After they leave the nest but before they take flight, many baby birds - especially robins and flickers - spend time on or near the ground. If you see such a baby bird, and your first thought is to "rescue" it, the better thing to do is let it be. Protect it from cats. Then watch from a distance, to see if an adult comes to feed it.
If a bird or other animal is truly sick or injured, locate your local wildlife rehabilitator.
Baby Birds—Out of the Nest
Written by Ellen Blackstone
[A few notes from “Can't Help Lovin' That Man” in the background]
Fish gotta swim. Birds gotta fly… But before they do, many baby birds spend time on or near the ground. Young robins and flickers, in particular, spend a few days at ground level after they leave the nest, and before they learn to fly. And although it’s sometimes dangerous for the birds, it’s natural. So if you see a baby bird on the ground, and your first thought is to “rescue” it, the better thing to do is let it be. Make sure that there are no cats nearby. Then watch from a distance—maybe even from inside—to see if an adult comes down to feed the baby. [The plaintive cheep of a baby robin]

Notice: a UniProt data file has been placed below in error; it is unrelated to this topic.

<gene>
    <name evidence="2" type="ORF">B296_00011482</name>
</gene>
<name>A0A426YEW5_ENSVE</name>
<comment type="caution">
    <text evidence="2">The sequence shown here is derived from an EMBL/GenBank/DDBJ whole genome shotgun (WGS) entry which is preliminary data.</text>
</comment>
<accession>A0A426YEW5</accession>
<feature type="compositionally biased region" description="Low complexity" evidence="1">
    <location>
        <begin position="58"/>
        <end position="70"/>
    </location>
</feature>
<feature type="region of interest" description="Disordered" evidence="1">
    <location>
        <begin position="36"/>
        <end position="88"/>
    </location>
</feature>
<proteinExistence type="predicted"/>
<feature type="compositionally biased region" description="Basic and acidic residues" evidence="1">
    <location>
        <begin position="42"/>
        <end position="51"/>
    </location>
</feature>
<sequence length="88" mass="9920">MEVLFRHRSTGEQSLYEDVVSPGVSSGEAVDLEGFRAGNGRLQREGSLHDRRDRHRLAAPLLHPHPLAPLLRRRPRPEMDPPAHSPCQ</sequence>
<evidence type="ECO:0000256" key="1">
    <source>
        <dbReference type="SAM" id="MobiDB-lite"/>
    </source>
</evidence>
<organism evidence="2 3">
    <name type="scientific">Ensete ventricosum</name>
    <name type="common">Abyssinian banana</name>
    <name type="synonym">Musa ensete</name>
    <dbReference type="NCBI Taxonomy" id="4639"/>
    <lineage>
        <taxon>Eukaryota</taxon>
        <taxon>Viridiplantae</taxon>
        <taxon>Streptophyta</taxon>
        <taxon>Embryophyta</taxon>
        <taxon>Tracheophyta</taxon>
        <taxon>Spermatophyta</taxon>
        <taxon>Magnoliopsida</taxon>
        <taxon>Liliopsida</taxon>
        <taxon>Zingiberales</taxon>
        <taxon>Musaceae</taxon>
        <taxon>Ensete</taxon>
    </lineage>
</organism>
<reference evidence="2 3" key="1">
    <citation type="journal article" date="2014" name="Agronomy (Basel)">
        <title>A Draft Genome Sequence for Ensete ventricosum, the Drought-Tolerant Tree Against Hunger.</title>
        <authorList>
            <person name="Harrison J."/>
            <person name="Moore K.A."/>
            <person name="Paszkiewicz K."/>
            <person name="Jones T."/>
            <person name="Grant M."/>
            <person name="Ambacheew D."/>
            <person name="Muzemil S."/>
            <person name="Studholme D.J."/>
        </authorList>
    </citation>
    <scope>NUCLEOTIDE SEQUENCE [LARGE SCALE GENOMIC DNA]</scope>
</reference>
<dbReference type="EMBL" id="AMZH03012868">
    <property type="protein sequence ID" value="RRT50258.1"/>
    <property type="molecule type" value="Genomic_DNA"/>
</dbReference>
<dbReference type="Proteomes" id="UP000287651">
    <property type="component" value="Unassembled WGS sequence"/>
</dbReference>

Unless the bird is injured or you know for certain that it has been abandoned, you should leave it alone. Transporting a baby away from its nest area will guarantee an interruption of its natural life. [The plaintive cheep of a baby robin]
To learn more about what to do when you find injured or orphaned wildlife, visit our web site, BirdNote.org.
[A few more measures from “Can’t Help Lovin’ That Man”]
BirdNote’s advisors include Dennis Paulson, Herb Curl, Idie Ulsh, Connie VanDeventer, Victor Scheffer and Bob Sundstrom. Our producer is John Kessler and our Executive Producer is Chris Peterson. I’m Frank Corrado.
Plaintive peeps of baby robins recorded by Martyn Stewart, naturesound.org
Short clip from Billie Holiday “Can’t Help Lovin’ that Man”
Producer: John Kessler
Executive Producer: Chris Peterson
© Seattle Audubon 06/06/06